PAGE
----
Unfortunately for poor Mabel, for whom it was made, this cake was my first fail.
You can see the obvious things that are wrong with it, like the way I have cut the very top of it too short, and the middle segment too long. The curve on the bottom is too acute, and the curve on the top is not broad enough.
Gee, you wouldn't think it'd be that hard to cut a three, would you? Moan, moan, moan.
I also had to make three batches of icing for this one, because each time I did it the colour was too pink. And even on the third try it ended up more salmon pink, rather than sugar pink as it should have been. I was not prepared to make a fourth batch. If anyone has a cake that needs icing, my fridge is full of it in a sickening shade of Disney pink, and you are welcome to it.
It was also hard to find flowers that are the same as the picture - for the life of me I couldn't turn up those tiny delicate blue ones, so I had to settle for using individual lavender flowers instead.
And the lace around the cake, with that pink ribbon threaded through it? Nowhere to be found. I had to compromise by finding a lace that was similar (and of course it turned out to be French lace at $10 a metre, and you need two metres for the cake - but isn't it gorgeously feminine!) and then hand-threading the pink ribbon through it myself. I did feel a sense of achievement once it was completed. I am a stickler for detail, after all.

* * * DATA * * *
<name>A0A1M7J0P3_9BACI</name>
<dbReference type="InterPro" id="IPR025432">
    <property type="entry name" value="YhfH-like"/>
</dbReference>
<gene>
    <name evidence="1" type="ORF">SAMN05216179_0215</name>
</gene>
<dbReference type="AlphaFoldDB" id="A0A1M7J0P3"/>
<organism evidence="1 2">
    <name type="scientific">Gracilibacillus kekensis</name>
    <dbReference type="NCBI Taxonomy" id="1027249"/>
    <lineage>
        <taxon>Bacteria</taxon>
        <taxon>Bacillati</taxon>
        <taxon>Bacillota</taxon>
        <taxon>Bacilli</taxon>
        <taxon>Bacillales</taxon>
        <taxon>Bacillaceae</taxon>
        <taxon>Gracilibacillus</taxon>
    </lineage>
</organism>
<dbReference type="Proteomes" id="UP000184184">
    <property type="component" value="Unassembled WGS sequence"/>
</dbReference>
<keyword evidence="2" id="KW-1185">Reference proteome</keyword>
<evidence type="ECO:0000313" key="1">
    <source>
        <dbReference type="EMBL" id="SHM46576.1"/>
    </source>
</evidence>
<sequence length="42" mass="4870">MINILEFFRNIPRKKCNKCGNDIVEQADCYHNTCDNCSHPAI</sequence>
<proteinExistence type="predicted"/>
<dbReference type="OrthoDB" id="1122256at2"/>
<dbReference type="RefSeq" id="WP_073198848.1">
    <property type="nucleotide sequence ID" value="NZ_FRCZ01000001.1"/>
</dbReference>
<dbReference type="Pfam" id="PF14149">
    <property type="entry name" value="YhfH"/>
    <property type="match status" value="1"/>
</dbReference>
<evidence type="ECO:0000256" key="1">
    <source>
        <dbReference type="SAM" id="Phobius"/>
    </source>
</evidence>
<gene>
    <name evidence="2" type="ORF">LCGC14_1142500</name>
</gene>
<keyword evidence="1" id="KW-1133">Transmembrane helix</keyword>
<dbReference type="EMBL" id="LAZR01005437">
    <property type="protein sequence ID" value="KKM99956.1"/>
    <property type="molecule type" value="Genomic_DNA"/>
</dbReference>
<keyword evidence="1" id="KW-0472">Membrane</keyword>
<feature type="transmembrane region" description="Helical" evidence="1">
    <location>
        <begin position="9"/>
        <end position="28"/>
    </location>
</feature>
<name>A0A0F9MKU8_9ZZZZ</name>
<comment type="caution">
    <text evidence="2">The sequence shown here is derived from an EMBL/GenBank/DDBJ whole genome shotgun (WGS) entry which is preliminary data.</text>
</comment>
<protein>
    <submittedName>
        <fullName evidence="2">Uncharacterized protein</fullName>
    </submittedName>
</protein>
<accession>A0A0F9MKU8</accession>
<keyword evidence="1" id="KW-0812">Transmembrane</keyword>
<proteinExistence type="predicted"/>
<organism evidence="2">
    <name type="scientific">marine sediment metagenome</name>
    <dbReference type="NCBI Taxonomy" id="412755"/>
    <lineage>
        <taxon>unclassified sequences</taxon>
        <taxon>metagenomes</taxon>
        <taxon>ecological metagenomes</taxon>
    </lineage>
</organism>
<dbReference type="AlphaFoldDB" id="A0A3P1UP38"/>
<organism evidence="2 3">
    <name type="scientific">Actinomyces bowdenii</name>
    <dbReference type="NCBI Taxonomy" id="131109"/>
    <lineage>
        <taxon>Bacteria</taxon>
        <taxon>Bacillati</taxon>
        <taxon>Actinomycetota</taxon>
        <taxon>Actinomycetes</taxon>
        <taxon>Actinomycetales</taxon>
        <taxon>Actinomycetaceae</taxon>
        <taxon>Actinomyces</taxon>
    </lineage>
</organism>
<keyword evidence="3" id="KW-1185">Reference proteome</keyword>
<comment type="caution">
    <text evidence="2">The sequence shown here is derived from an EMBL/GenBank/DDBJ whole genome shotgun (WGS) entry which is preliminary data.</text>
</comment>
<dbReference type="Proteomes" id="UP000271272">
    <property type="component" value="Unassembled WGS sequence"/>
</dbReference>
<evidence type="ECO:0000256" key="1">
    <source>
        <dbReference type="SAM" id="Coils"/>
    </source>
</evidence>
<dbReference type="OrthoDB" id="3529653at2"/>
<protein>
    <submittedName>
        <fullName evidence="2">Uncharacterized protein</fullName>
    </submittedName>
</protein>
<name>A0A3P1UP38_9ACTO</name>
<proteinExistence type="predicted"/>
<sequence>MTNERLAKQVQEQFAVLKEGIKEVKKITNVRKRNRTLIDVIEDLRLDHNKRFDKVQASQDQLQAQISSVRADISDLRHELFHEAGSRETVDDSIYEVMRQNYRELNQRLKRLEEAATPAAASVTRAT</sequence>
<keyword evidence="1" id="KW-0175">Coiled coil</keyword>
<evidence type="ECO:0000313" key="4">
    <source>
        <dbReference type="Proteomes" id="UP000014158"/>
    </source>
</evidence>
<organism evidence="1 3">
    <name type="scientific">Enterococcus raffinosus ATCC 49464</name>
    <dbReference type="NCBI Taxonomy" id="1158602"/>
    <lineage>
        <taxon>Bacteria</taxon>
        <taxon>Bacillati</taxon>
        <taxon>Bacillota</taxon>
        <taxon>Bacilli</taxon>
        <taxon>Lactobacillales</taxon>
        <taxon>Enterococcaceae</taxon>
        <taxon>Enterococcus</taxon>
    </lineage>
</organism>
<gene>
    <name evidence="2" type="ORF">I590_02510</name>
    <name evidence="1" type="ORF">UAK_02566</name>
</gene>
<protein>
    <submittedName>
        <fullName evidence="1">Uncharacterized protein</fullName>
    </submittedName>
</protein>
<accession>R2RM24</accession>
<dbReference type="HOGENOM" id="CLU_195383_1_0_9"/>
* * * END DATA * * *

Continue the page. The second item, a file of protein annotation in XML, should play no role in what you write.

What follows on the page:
With all credit to Mabel though, she did not care ONE JOT that this cake didn't look quite like the picture. She was the picture of manners and was terribly pleased by it. Hooray! We had a good conversation about how grandma had made fairybread for her party, and we agreed that fairybread is brilliant and there should be more of it in the world.
I think Mabel gets her splendid approach to life from her mother Catherine, who wrote this lovely email to me after Mabel's party: "Most importantly, the birthday girl was so, so excited by it, and us not having to make it saved late nights and crankiness, more of which I cannot afford at present! So there's absolutely no way we see it as a fail, rather a massive success, and perhaps a creative and appropriate re-interpretation - as parents of a proud-3-year-old and a newborn, we are embracing the imperfect as the only form of perfection there is."
|Catherine, Mabel, Fergus, and I'm ashamed to say I've forgotten Mr Catherine's name (sorry Mr Catherine)|